"It's only slash if they were both straight before they met each other." This was apparently a rearguard action to preserve we're not gay, we just love each other or men having sex with men (MSM) without considering themselves homosexuals: by this definition, if either half of the pairing was gay or bi before they met each other, it would be gay fiction, not slash.
"It's only slash if it's part of an established slash fandom." This was a reaction against the proliferation of small fandoms, arguing that a necessary component of a slash story is that it is produced by a member of a slash community, as a way of having a conversation about the characters—either building on, or disagreeing with, concepts from previous stories.
"It's only slash if it's written by a slasher." This argument is possibly a reaction against the increasing public awareness of slash; these days it is easy to find slightly mocking parodies of slash written by people outside of fandom [24]. Some would argue "it's not slash if it wasn't written by fans, for fans".
"It's only slash if it's written about characters from an existing source text, not original characters." As the popularity of this specific type of m/m romance as a genre has grown, some people have begun using the term 'original slash' to refer to original m/m fiction (published or amateur) that feels more like slash than traditional gay porn or what is considered typical of gay literature. However, many slash fans feel that slash can only refer to fanworks, never original fiction. [25]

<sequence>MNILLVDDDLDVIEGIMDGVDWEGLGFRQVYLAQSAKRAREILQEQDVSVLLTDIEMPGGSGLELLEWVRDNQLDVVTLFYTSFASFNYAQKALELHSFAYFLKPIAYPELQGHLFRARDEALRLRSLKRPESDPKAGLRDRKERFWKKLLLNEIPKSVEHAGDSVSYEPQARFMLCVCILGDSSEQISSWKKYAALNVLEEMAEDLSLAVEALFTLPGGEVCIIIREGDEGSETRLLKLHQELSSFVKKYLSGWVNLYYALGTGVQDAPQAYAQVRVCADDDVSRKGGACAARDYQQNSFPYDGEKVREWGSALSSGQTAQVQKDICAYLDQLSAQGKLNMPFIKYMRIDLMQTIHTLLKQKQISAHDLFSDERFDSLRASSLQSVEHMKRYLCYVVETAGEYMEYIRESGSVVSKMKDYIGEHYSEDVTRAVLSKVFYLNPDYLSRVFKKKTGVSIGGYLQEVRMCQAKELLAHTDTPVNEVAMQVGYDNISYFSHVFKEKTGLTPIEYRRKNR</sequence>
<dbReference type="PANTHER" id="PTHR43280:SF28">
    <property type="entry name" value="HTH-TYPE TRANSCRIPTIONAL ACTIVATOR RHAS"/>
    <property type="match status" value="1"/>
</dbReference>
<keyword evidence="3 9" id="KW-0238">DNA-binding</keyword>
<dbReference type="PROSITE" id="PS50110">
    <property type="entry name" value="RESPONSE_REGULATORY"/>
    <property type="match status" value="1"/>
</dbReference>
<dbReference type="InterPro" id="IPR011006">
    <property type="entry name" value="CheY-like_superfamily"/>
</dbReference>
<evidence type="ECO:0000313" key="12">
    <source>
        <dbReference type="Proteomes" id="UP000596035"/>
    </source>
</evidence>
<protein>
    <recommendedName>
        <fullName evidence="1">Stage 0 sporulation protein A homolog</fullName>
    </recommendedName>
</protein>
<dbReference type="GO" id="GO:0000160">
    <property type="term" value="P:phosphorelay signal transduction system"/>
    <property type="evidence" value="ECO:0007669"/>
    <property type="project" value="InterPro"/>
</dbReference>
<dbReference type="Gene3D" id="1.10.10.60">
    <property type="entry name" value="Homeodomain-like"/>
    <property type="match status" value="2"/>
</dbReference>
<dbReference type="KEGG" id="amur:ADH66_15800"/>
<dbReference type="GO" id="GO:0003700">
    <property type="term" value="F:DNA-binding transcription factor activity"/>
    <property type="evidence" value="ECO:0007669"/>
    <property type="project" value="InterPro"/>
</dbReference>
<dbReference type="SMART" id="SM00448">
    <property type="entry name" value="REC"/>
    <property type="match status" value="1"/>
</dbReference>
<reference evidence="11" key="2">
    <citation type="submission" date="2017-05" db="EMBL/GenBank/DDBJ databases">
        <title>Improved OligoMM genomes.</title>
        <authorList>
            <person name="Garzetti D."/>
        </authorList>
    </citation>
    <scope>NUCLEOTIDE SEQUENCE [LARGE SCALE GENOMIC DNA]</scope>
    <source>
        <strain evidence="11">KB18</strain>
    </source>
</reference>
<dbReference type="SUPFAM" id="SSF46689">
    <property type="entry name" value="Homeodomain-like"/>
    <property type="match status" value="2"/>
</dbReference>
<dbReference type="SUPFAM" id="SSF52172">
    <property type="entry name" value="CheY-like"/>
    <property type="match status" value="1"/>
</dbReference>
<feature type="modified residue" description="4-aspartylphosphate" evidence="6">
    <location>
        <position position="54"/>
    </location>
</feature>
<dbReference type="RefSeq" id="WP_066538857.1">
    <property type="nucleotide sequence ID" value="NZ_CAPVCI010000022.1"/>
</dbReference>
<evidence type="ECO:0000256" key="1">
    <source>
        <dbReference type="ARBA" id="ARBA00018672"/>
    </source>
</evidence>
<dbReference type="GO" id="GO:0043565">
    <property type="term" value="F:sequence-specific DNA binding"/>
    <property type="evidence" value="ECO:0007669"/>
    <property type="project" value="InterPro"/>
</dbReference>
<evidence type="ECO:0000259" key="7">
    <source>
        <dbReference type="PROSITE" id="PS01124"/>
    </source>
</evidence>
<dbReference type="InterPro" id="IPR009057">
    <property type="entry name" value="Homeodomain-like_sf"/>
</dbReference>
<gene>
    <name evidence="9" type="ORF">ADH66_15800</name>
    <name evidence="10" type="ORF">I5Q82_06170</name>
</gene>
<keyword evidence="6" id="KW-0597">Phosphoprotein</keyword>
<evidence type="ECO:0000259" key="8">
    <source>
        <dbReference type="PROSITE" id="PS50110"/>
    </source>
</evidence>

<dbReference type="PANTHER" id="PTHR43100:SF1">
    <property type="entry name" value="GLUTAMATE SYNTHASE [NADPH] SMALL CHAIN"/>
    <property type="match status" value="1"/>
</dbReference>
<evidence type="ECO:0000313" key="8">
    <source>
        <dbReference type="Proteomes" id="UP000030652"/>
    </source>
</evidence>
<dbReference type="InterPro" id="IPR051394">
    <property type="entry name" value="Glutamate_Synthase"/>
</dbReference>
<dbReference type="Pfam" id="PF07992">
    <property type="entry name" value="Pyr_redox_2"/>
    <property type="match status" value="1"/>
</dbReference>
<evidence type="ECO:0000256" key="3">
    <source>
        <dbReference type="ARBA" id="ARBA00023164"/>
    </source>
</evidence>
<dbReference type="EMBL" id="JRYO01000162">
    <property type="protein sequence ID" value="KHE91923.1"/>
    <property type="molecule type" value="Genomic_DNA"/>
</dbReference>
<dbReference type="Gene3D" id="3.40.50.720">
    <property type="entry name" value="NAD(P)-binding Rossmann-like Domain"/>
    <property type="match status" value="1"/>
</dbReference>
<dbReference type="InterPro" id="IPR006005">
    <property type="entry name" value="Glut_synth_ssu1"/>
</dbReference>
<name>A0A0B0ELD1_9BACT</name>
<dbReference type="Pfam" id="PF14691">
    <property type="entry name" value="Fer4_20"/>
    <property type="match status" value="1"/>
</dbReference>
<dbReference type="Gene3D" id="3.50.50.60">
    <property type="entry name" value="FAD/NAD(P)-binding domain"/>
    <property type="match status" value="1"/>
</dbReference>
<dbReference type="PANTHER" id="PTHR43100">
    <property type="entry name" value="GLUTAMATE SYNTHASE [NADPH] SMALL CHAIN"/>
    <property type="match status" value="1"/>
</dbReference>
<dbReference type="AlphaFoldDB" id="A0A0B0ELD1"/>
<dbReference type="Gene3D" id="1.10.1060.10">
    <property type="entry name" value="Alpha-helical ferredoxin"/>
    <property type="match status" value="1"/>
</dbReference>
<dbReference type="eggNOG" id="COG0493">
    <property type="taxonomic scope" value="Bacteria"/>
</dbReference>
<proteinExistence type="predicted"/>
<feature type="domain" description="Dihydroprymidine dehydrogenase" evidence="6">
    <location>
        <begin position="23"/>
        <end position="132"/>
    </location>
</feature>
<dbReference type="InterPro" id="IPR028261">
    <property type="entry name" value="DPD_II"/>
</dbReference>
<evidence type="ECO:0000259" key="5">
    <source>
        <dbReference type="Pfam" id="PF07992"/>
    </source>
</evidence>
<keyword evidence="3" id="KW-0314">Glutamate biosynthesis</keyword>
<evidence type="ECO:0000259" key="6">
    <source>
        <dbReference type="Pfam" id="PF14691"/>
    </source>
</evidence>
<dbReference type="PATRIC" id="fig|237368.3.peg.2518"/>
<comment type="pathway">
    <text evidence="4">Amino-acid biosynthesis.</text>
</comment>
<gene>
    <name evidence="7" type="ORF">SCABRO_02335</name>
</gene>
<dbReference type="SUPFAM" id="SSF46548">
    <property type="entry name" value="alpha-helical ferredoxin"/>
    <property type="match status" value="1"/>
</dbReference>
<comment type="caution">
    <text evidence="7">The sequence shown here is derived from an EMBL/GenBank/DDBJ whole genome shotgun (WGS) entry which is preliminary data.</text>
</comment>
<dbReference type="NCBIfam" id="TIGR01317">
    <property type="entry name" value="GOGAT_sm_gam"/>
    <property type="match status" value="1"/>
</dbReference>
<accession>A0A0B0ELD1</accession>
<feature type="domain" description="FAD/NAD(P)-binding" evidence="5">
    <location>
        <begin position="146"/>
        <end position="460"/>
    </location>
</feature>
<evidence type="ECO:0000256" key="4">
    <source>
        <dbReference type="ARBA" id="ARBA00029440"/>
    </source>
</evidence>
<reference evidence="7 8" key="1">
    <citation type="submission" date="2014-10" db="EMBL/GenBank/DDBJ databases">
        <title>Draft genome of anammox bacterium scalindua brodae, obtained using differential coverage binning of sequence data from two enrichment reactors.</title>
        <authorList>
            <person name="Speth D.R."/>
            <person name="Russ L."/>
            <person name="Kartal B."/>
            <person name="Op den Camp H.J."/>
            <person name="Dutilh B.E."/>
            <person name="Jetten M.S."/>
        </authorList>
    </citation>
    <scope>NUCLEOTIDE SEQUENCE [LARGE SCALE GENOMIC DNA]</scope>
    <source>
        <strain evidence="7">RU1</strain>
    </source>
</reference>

Controversies Over Slash

See Slash Controversies for the main article.

After the publication of the first K/S fanworks (both fiction and meta) in the 1970s, there were vociferous objections by well known fans to the idea of Kirk and Spock together romantically or sexually (known at the time as "the premise") [26]. One fan recollects Bjo Trimble describing K/S slashers as a "bunch of twisted sickos". Other well-known and highly visible fans were just as vociferously in favor of slash and explicit stories, causing extensive and vigorous debate.

Roberta Rogow, dedicated editor of the Trekindex, was loudly opposed to 'the premise' back in the beginning. {when?} By 1986, she was willing to admit that there were some K/S AU stories that she could approve of[27]; however, in 1993, she remained still very vocal in her opposition to slash.[28]

From the outside: fears of legal prosecution:

In 1982, a fan, thrilled with a new slash-only Starsky & Hutch letterzine writes of copyright, fears of legal persecution, and the hope that when the hammer comes down, it's on someone else's fandom: